As it is often the case with legal texts, neither these rights nor the object called “nature” are clearly defined. Moreover, it should be added that “nature” does not exist as an object: it is a concept and we know that such a concept is a culturally determined one as it is the case for the distinction between culture and nature, humans and non-humans (Levi-Strauss, Escobar, Descola). We are then facing ontological, epistemological and theoretical issues: what does that mean to talk about “rights” for nature? Would these rights be given to “nature” or recognized? How shall we know these rights? Would these rights be balanced with human rights? Are these “rights of nature” part of natural law or of positive law? Is the distinction between natural law and positive law still relevant to give an account of the rights of nature?
My hypothesis is that “rights of nature” is a mixed term, a way of translating a non-western ontology into the western law’s categories and the issues are both legal and anthropological and also political. A truly realistic position requires us to appreciate what the discourses of rights of nature tell us about their supporter’s concept of law. Is it a legal pluralism in action? And in what kind of pluralism are we committed in using the term? Anyway, we are facing a powerful instrument for reorganizing legal categories in a much more ecological and less anthropocentric way of thinking about the law. Assuming a conception of law as culture, exploring and debating rights of nature seems more than necessary.

Publications (selected)

  • «L’écologie des juges. La personnalité juridique des entités naturelles en Colombie et en Inde», in M.-A. Cohendet (dir.), Droit constitutionnel et environnement, Paris, Mare et Martin (forthcoming)
  • «French Legicentrism», in Encyclopedia of the Philosophy of Law and Social Philosophy, M. Sellers & S. Kirste (eds), Springer (forthcoming)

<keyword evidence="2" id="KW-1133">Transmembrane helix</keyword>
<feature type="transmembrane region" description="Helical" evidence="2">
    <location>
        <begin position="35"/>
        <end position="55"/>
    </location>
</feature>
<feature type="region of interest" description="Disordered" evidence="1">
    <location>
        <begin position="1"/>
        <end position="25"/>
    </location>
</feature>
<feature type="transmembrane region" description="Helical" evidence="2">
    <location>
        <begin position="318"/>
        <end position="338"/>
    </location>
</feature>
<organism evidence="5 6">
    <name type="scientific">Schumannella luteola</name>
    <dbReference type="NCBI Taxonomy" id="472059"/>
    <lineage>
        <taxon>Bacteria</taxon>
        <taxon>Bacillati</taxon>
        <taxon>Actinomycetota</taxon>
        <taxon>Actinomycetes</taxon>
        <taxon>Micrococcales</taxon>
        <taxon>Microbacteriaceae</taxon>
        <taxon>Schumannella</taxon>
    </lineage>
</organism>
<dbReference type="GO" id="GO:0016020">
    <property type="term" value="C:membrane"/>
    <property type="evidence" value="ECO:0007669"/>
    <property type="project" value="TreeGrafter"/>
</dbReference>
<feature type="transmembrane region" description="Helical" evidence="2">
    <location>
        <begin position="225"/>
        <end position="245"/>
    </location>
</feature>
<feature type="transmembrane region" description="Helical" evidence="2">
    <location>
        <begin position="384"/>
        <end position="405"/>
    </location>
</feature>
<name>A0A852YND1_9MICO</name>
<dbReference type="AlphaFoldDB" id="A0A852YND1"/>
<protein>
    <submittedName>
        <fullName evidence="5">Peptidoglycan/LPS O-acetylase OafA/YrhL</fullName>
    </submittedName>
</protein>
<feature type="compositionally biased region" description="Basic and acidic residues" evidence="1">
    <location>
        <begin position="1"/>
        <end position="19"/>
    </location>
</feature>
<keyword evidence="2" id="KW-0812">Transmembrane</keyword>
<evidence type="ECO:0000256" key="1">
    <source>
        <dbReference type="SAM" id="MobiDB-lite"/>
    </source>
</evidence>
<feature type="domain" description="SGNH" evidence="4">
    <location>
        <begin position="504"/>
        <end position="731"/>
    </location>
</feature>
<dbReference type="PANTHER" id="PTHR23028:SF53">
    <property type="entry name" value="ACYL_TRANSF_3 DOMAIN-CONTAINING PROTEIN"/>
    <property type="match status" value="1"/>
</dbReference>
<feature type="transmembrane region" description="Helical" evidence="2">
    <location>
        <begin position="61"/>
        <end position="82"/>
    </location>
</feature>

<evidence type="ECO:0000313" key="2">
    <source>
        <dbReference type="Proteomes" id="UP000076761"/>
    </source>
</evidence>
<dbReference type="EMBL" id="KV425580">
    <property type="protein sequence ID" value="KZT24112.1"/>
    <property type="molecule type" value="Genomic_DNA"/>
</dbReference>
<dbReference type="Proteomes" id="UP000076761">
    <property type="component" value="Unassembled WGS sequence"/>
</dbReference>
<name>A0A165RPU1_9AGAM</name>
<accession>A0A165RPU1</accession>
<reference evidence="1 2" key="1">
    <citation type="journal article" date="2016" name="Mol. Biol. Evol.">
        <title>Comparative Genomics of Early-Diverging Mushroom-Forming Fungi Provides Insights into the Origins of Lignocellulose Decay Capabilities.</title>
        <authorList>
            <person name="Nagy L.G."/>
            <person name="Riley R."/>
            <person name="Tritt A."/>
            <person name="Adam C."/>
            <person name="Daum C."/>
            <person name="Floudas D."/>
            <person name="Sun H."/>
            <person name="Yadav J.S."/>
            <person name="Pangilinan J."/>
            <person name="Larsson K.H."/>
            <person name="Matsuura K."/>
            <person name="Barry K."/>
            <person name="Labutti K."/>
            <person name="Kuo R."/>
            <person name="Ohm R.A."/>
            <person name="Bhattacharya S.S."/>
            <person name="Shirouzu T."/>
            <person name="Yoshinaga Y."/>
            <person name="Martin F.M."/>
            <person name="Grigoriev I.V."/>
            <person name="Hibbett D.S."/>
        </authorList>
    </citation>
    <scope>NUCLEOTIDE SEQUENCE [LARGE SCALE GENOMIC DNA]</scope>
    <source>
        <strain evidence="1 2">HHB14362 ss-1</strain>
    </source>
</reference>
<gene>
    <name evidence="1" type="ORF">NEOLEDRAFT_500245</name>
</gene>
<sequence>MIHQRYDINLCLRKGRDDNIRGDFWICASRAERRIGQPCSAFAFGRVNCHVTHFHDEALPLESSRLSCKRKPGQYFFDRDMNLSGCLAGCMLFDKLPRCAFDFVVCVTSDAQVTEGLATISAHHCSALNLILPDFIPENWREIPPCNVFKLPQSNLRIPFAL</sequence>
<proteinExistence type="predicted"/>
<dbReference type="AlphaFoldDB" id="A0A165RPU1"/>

• Para un análisis del discurso jurídico, trad. esp. Adriana María Cely R., Bogotá, Universidad Externado de Colombia, Centro de Investigación en Filosofía y Derecho, Serie de Teoría Jurídica y Filosofía del Derecho, n°98, 2019, 446 p
  • Cours de droit administratif 2019, avec Inès Lamouri et David Soldini, Paris, Éditions IEJ Jean Domat, coll. CRFPA (dir. Cl. François) 2019 [2e ed. à paraître, juin 2020]
  • «Vouloir pour la nature. La representation juridique des entités naturelles», in Journal of Interdisciplinary History of Ideas, vol. 8, n°15, 2019, p. 2-44.
  • «Les droits de la nature et la personnalité juridique des entités naturelles: un commun qui s'ignore? / Rights of Nature and Legal Personality of Natural Entities in New Zealand: Making a Commons?» in Giornale di Storia Costituzionale, n°38 (“Costituzione e mutamento. Crisi delle istituzioni rappresentative e nuove sfide della democrazia / Constitution and Change. Crisis of representative Institutions and new Challenges of Democracy”), 2/2019, p. 39-53
  • «Les animaux dans l’arène des juristes?» in F. Carrié et S. Traïni, S’engager pour les animaux, Paris PUF, coll. La vie des idées, 2019, p.73-87
  • «Protéger la constitution par des cours constitutionnelles ou la société par des jurys constitutionnels?», in A. Le Pillouer, La protection de la constitution. Finalités, mécanismes, justifications, Faculté de droit et des sciences sociales de Poitiers, 2018, p. 169-182
  • «Représentation et Staatslehre: entre incarnation et fiction», in M. Albertone et D. Castiglione, Les défis de la représentation. Langages et pratiques politiques à l'époque moderne, Paris, Classiques Garnier, 2018, p. 383-409
  • Formes et doctrines de l’État avec P. Bonin et S. Kerneis, Paris, Pedone, 2017